Study of water supply & sanitation practices in India using geographic information systems: some design & other considerations in a village setting.
Methods: Places of residence, water storage and distribution, sewage and places where people in the village defaecated were mapped and drinking water sources were tested for microbial contamination in Nelvoy village, Vellore district, Tamil Nadu.
Results: Water in the village was found to be microbiologically unfit for consumption. Analysis using direct observations supplemented by GIS maps revealed poor planning, poor engineering design and lack of policing of the water distribution system causing possible contamination of drinking water from sewage at multiple sites.
Interpretation & conclusions: Until appropriate engineering designs for water supply and sewage disposal to suit individual village needs are made available, point-of-use water disinfection methods could serve as an interim solution.
Key words Geographic information systems--sanitation--sewage--water contamination--water storage
Safe water is one of the most important felt needs in public health in developing countries in the twenty first century (1). The year 2005 marked the beginning of the "International Decade for Action: Water for Life" and renewed effort to achieve the Millennium Development Goal (MDG) to reduce by half the proportion of the world's population without sustainable access to safe drinking water and sanitation by 2015 (2). It is estimated by World Health Organization (WHO) and United Nations International Children's Emergency Fund (UNICEF) that 1.1 billion people lack access to improved water supplies and 2.6 billion people lack adequate sanitation (3).
It has been estimated that diarrheal morbidity can be reduced by an average of 6-20 per cent with improvements in water supply and by 32 per cent with improvements in sanitation (4). In India, approximately 72.7 per cent of the rural population does not use any method of water disinfection and 74 per cent have no sanitary toilets (5).
Open air defaecation, a common practice among villagers, may lead to contamination of the water supply system and result in outbreaks of diarrhoeal disease (6,7). The practice of tethering animals close to human dwellings and the consequent proximity to animal faecal matter further enhances the risk of contamination of drinking water (8,9). The key to providing microbiologically safe drinking water lies in understanding the various mechanisms by which water gets contaminated, and formulating interventions at critical points to decrease and prevent contamination of drinking water (10).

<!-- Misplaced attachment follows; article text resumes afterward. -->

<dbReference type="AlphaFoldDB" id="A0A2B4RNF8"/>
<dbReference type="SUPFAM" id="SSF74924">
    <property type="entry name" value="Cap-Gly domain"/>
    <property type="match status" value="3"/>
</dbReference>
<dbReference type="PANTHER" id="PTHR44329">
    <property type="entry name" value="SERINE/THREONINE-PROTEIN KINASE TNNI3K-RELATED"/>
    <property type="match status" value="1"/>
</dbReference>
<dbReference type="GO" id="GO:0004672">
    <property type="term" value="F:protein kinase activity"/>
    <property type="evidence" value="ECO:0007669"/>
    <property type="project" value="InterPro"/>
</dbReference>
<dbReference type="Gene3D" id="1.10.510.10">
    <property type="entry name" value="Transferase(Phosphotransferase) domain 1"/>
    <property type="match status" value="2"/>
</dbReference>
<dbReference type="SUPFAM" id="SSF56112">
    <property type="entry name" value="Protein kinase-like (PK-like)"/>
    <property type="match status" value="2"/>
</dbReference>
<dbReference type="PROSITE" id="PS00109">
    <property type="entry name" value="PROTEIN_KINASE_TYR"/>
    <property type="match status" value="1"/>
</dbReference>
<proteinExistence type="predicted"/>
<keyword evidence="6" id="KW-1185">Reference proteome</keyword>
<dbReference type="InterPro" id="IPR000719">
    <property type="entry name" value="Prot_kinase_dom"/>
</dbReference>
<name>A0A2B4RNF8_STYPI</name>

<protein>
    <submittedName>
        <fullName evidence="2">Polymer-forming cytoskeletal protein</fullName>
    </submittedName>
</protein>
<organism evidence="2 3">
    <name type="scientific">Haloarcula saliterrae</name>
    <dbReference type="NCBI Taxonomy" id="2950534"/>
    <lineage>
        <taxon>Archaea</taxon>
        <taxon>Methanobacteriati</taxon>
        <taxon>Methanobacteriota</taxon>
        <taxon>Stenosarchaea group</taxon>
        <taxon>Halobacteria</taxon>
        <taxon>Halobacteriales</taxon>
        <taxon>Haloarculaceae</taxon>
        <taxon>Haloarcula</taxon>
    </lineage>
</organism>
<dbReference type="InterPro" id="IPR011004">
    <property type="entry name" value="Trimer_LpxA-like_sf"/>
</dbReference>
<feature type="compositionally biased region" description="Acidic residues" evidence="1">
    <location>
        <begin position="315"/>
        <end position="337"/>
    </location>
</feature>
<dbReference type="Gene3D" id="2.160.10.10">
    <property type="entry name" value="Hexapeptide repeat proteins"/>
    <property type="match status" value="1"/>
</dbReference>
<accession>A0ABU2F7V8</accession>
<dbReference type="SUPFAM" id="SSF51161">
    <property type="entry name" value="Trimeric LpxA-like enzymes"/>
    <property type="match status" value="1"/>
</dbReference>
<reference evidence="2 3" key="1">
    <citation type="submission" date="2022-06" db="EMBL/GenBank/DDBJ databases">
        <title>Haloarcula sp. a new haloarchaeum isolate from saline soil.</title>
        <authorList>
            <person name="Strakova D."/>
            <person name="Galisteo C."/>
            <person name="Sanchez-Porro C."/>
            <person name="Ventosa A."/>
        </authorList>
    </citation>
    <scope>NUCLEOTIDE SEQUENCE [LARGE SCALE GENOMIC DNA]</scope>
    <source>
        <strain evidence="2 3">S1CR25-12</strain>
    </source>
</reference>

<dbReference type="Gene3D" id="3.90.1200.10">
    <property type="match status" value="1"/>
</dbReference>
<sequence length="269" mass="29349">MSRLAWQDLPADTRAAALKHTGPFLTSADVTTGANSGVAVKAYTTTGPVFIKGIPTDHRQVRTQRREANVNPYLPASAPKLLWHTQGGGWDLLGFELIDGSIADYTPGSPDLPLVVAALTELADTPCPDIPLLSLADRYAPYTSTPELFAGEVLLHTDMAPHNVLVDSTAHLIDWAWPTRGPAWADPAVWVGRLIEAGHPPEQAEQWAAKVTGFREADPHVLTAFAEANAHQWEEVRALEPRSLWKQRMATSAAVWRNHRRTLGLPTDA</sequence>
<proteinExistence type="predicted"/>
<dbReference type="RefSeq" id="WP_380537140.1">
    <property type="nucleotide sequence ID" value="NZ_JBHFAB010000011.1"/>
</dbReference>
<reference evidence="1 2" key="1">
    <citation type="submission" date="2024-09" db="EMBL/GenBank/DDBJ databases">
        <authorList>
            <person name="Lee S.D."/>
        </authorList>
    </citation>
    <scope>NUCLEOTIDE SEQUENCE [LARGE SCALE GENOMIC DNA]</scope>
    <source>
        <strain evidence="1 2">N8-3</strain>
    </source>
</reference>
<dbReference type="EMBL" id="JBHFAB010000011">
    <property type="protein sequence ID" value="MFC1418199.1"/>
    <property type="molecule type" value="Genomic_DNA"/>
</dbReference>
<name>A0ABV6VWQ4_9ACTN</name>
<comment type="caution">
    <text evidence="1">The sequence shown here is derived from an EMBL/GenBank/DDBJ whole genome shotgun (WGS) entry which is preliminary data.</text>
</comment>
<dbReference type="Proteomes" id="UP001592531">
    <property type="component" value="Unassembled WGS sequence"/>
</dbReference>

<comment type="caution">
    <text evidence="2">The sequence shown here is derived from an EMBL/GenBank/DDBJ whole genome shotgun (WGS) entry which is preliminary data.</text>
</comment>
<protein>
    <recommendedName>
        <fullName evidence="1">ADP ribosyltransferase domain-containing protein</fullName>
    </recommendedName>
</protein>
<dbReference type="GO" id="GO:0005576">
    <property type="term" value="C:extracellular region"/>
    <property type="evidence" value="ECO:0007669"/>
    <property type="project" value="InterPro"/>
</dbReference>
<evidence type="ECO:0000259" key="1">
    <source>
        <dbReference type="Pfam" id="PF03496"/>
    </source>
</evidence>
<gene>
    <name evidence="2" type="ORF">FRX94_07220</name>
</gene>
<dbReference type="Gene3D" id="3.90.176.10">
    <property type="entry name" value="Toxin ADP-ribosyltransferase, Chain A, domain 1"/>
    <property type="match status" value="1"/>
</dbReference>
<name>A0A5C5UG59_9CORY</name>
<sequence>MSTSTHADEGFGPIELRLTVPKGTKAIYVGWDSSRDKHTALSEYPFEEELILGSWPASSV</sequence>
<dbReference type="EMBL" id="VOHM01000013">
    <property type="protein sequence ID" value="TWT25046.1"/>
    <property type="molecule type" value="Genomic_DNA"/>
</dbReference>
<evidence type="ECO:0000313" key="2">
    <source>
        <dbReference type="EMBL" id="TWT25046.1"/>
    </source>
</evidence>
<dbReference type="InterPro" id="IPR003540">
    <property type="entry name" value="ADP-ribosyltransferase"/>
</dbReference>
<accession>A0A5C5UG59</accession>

We have earlier studied the socio-cultural factors impacting water safety with the help of a knowledge, attitudes and practices survey on water handling and usage, sanitation and defaecation practices in a village in southern India using questionnaires and focus group discussions (11). This study was carried out to describe the water supply and sewage distribution systems in relation to human and animal dwellings, their wastes, drinking water quality and sanitary practices in the same village in southern India. Geographic information system (GIS) tools were used to demonstrate spatial relationships for a clearer understanding of problems and possible solutions.
Material & Methods
Study area and population: The study was carried out in Nelvoy (12.82210710N, 79.13330370E), a village in the Kaniyambadi block of Vellore district in Tamil Nadu State, India. The village, with a total population of 1166 residents, is geographically divided into two parts, the 'Main village' where 41 per cent of the residents lived, and an area demarcated for the lower caste called the 'Harijan colony' for 59 per cent of the residents. There were a total of 562 males and 604 females, with a male-female ratio of 1:1.07. The adult literacy rate was 83.7 per cent; and 21.3 per cent belonged to the low, 34.7 per cent to the middle and 44 per cent to the high socio-economic status (SES) (CHAD data; unpublished).
Spatial mapping and analysis: Streets, houses, water supply, garbage, sewage channels, functional toilets in the village and community defaecation areas in the surrounding fields were mapped using a hand-held global positioning system (GPS) receiver Garmin GPS V (GARMIN International Inc., Kansas, USA). The 'waypoints' and 'trackpoints' provided by the GPS were downloaded using GPS Utility 4.10.4 software (GPS Utility Ltd., Southampton, England). They were then converted to 'shapefiles' using ArcView GIS 3.3 software (Environmental Systems Research Inc., California, USA). The attributes were then layered to ascertain spatial relationships.
To identify any significant spatial clustering of dry or subterranean taps located in the village, the SaTScan 7.0.1 software (http://www.satscan.org/) was used. This software moves a circular window systematically over a geographic area to detect significant spatial clusters. The radius of the window may vary from zero to a user-defined upper limit. For this analysis, the upper limit of the circular window was specified as the geographic size that included 50 per cent of the study region, allowing both small and large clusters to be detected (12). Likelihood ratios were calculated and P value derived by conducting Monte-Carlo replications of the dataset using the Bernoulli model (13). The 'wet' taps were considered as controls, and 'dry' and 'subterranean' taps respectively as cases.
Testing water quality: To ascertain the microbiological quality of drinking water, a total of 20 water samples, 10 from the households, 8 from individual taps and 2 from the tanks, were chosen randomly using a stratified random sampling technique (stratified by streets), and tested for presumptive and confirmed coliform counts using the most probable number technique (14) and for residual chlorine levels. The 'pump-driver' of the village was asked about chlorination practices.